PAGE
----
Prepping a Home for Aging in Place
Planning home modifications to ensure easy “aging in place” needs to happen sooner rather than later. Research by the American Association of Retired Persons (AARP) states that almost 90 percent of seniors want to stay in their current homes as they age. If your parents or grandparents feel the same, you’ll need a solid plan for creating the most comfortable and safest environment. Here are eight important upgrades you should consider:
Replace Cabinet and Door Handles
A quick and easy job is replacing cabinet hardware and doorknobs with D handles. Traditional knobs are difficult for people with arthritis to grasp firmly, and the twisting motion can sometimes prove to be challenging. D handles allow people with all abilities to easily open and close their cabinets or doors, and the hardware can look just as stylish as any other handle. A small modification like this can keep life moving at a normal pace for anyone who’s feeling a little more stiff with age.
Install Grab Bars and Railings Throughout the Home
Typically installed in the shower or near the toilet, grab bars are simple devices that make a difference. They can help stabilize homeowners as they maneuver, or they offer a good handhold for a moment of rest. Grab bars require proper installation so they can safely bear the weight of the person grabbing hold, so finding an expert handyman for the job is important. A professional can also help you make grab bars look like simple decorative accents rather than an eyesore. As you add grab bars throughout the home, consider adding a railing to your stairways too.
Make Showering Convenient and Safe
In addition to a grab bar, installing a corner seat in the shower provides another layer of safety. The seat allows anyone who is uneasy on their feet a place to sit and relax while steamy water pours over them. And seats aren’t just for sitting. A shower seat is also the perfect perch for shampoo bottles, and a spot to prop up each leg while shaving. The showerhead should also be upgraded to a handheld showerhead. A wand attachment makes it especially easy to rinse soap from hard-to-reach places.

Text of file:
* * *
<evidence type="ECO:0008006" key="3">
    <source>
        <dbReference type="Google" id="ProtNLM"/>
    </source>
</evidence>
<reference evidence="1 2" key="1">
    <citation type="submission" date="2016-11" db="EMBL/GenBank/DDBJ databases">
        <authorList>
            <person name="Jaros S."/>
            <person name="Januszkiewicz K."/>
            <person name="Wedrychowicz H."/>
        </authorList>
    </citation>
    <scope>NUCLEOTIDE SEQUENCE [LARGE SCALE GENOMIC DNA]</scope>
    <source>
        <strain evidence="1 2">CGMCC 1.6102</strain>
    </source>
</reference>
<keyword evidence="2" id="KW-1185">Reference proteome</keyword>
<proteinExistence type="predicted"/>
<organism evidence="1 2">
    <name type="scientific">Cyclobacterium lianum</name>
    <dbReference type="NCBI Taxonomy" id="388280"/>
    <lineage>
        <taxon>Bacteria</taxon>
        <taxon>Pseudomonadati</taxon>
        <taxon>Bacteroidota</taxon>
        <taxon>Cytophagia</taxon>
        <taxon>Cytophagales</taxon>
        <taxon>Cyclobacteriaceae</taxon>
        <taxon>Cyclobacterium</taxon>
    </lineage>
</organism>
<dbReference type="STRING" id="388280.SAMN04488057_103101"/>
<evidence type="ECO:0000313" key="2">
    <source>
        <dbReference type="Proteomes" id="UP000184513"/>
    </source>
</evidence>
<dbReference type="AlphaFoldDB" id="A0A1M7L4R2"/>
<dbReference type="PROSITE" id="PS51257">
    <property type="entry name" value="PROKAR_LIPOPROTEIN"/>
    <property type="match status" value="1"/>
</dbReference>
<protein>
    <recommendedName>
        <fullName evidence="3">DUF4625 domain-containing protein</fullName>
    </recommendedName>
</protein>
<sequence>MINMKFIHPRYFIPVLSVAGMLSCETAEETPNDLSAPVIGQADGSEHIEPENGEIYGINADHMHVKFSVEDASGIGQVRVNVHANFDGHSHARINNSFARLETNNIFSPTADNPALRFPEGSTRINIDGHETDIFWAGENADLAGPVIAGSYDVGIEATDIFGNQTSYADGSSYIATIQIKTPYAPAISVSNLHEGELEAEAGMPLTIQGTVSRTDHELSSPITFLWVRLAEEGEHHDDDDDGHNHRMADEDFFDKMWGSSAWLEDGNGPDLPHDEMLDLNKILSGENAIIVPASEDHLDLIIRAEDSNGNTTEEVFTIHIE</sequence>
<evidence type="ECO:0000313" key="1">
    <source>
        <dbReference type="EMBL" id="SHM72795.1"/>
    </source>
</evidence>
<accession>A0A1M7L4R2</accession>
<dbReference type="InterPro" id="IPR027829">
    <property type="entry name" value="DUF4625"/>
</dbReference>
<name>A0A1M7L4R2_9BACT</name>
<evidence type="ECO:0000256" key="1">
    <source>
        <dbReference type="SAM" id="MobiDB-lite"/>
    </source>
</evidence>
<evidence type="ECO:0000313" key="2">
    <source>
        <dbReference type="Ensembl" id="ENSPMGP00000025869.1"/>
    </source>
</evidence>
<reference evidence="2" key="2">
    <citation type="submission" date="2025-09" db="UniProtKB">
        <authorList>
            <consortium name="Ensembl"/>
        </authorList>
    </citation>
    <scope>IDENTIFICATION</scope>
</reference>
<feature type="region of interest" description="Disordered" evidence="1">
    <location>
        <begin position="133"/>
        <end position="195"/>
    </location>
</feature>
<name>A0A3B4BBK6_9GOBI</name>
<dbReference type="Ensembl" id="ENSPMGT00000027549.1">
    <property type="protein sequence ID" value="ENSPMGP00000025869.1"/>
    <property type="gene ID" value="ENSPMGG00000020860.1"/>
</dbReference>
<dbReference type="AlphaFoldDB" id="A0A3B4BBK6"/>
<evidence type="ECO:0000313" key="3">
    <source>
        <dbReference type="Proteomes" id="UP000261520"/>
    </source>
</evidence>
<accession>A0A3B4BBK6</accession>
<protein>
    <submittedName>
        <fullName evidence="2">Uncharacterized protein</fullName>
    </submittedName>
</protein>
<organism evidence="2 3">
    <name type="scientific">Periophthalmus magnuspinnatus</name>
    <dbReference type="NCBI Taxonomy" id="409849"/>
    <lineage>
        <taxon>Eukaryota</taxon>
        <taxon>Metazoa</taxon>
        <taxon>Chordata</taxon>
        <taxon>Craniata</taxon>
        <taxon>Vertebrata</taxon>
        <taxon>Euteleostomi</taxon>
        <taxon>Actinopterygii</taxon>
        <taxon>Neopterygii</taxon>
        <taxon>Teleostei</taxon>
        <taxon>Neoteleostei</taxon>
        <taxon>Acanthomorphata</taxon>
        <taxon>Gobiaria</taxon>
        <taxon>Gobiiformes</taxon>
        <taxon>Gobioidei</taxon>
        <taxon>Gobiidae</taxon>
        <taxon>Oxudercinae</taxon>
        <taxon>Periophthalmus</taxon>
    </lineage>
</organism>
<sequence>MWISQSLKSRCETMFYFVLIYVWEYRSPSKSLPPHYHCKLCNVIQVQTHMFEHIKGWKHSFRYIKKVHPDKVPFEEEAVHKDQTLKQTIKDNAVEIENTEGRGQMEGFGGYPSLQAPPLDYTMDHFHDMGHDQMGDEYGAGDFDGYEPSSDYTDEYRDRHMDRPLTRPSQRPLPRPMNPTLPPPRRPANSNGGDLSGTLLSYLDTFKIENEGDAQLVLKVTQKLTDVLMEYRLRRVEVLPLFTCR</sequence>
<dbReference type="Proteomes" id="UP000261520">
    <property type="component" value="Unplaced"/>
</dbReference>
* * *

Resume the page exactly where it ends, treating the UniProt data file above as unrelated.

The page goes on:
Add a Seat Near the Stairs
Sometimes you just need a rest. Walking up the stairs can be tiring and hard on sore joints. Give Mom and Dad an opportunity to catch their breath and rest by installing an attractive bench in places that require extra activity. A bench at the staircase landing provides a great resting point halfway up. The front porch is another prime location for a bench. If there’s no room for a bench on the porch, consider adding one just inside the front door. Providing someone the opportunity to rest and recover may help prevent a serious trip and fall.
Raise the Toilet Seats
Raising the toilet seat helps prevent any unfortunate accidents and straining in the bathroom. The National Institute on Aging reported that one in three people who are 65 or older falls each year, and many of the accidents take place in the bathroom. An elevated toilet combined with grab bars can provide security, safety and comfort in a room that can be so dangerous.
Make the Kitchen Slip-Free
According to the National Safety Council, the leading cause of accidental death in the home after the age of 65 is falling. Many of these falls occur in the kitchen, and it’s easy to see why – hazards include heavy pans to carry and unnoticed spills on the floor. Consider installing no-glare, non-slip tile or low-pile carpet to get a kitchen that is safe, easy to maintain and simple to clean. Learn how our experts can help you with projects like this in the kitchen.
Widen Doorways to at Least 36 Inches
Narrow doorways are a difficult obstacle for wheelchair users, walkers and anyone – such as your family or a nurse – who may be assisting your parents during day-to-day life. ADA compliance regulations indicate a minimum door width of 32 inches for wheelchairs, and the ideal width is 48 inches. This specific home upgrade is an important one, and it’s a job that requires some expertise. While you’re widening the doorway, take this opportunity to lower light switches that may have to be rerouted anyway. Lowering light switches to below the standard 48 inches helps anyone who needs to reach the switch from a wheelchair.
Install Pull-Down/Pull-Out Shelves in the Kitchen and Bathroom
The addition of pull-down and pull-out shelves can help your aging parents in a variety of ways. Shelves that can be pulled down from high cabinets can ease accessibility issues for people in wheelchairs, while pull-out shelves for lower cabinets reduce the need to bend over very far. Another great storage modification is installing a “Lazy Susan” in a corner cabinet, which makes it easier to reach items without straining.
Whether you and your parents are separated by two blocks or two time zones, it’s important to find a reliable fix-it expert. Fortunately, we have a list. So reach out if you need recommendations!